38. 38. Problem: Dead-end answers <ul><li>Sandy Spring Bank : “Can I prevent my information from being shared with other companies in your family of companies?” The dead-end answer: “Yes. You can choose to opt out of affiliate information sharing, except for information about your specific transactions and experience.” </li></ul><ul><li>Lucent Technologies enables action: “ What should I do if I discover a mistake in my online resume after I've submitted it?” The answer: “You may edit or update your profile at any time through the Edit Profile page .” </li></ul>
    39. 39. Standards for writing FAQs <ul><li>Choose the appropriate question word </li></ul><ul><li>Organize FAQs in a way that’s easy for the user to grasp </li></ul><ul><li>Position the FAQs section near other kinds of help </li></ul><ul><li>Integrate user questions into page text throughout the site </li></ul><ul><li>Deep link answers to other relevant information at the site </li></ul>
    40. 40. Choose the appropriate question word <ul><li>Amazon’s Electronic Banking FAQs: </li></ul><ul><li>“ How will I know that I've been paid?” has a procedure answer: “The bank that Amazon.com uses to send payments will send you a paper direct deposit notification by mail...&quot; </li></ul><ul><li>“ Why must my financial institution be in the United States?” has a reason answer: “Amazon.com can only disburse payments using U.S. dollars, and the systems we use are only set up to handle payments within the U.S...” </li></ul>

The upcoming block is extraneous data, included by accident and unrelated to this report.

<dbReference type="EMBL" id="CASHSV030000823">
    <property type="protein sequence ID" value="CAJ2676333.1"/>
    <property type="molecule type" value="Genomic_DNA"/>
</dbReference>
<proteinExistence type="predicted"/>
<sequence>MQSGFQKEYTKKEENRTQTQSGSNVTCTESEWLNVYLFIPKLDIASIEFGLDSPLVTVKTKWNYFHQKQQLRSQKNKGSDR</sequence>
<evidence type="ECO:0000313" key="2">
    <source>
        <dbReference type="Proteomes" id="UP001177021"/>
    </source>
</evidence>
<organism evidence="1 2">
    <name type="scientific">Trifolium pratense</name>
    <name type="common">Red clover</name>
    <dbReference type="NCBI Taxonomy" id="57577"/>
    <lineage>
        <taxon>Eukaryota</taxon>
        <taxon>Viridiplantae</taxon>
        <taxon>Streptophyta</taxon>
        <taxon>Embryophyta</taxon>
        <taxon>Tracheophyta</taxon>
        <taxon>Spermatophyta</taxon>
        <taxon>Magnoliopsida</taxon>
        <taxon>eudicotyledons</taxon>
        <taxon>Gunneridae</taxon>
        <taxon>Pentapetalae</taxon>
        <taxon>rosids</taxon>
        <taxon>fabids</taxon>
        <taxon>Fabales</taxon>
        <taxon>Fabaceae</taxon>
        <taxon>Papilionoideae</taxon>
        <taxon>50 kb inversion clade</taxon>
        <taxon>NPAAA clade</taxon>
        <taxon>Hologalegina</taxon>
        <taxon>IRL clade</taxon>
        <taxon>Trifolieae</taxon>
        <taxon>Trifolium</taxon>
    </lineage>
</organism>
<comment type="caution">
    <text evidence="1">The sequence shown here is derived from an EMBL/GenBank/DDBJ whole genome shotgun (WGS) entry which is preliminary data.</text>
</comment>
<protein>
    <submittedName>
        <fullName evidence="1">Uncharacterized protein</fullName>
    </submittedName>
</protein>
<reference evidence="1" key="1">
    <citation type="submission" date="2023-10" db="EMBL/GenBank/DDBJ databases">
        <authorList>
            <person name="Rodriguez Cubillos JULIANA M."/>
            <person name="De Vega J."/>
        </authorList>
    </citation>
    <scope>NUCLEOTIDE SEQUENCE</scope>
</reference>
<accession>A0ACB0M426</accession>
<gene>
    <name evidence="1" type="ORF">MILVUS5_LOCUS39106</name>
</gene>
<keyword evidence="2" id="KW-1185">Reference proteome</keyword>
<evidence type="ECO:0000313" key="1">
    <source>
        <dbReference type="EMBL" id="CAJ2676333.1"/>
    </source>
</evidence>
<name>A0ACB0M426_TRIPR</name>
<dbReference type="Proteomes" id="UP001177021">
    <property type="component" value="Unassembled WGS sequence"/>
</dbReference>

41. 41. Review the question words for CDC’s Anthrax FAQs
    42. 42. CDCs Anthrax FAQs today
    43. 43. Organize FAQs in a way that’s easy for the user to grasp <ul><li>“ In the order they were received” is not an organizational structure </li></ul><ul><li>Topic </li></ul><ul><li>User </li></ul><ul><li>Product </li></ul><ul><li>Other ways to organize FAQs? </li></ul>
    44. 44. Organized FAQs?
    45. 45. FAQs organized by user
    46. 46. FAQs organized by category and keyword
    47. 47. Label FAQ categories clearly
    48. 48. Improve these FAQ categories
    49. 49. Trademark FAQs today
    50. 50. Position the FAQs section near other kinds of help
    51. 51. Integrate user questions into page content throughout the site
    52. 52. Deep link answers to other relevant information at the site <ul><li>New York Times : </li></ul><ul><li>“ Q: Is it possible to publish a New York Times article on my website, intranet or in other electronic environments?” </li></ul><ul><li>A: Yes, it is possible to use New York Times articles in electronic formats. Most electronic (world wide web) uses are limited to a maximum posting period of one year. You may use our on-line permission request form or mail…” </li></ul>
    53. 53. Write concisely: Answer first, then link to detail
    54. 54. Discuss this FAQs page
    55. 55. Grouped FAQs
    56. 56. Pages that list bibliographies and guides <ul><li>Balance detail with navigability </li></ul><ul><li>Group items </li></ul><ul><li>Find a place for “old” stuff </li></ul>
    57. 57. How is this Guides page difficult to use?
    58. 58. Is the new Subject Guides page better?
    59. 59. Improve this Bibliographies and Guides page
    60. 60. Steps to making this page easier to use?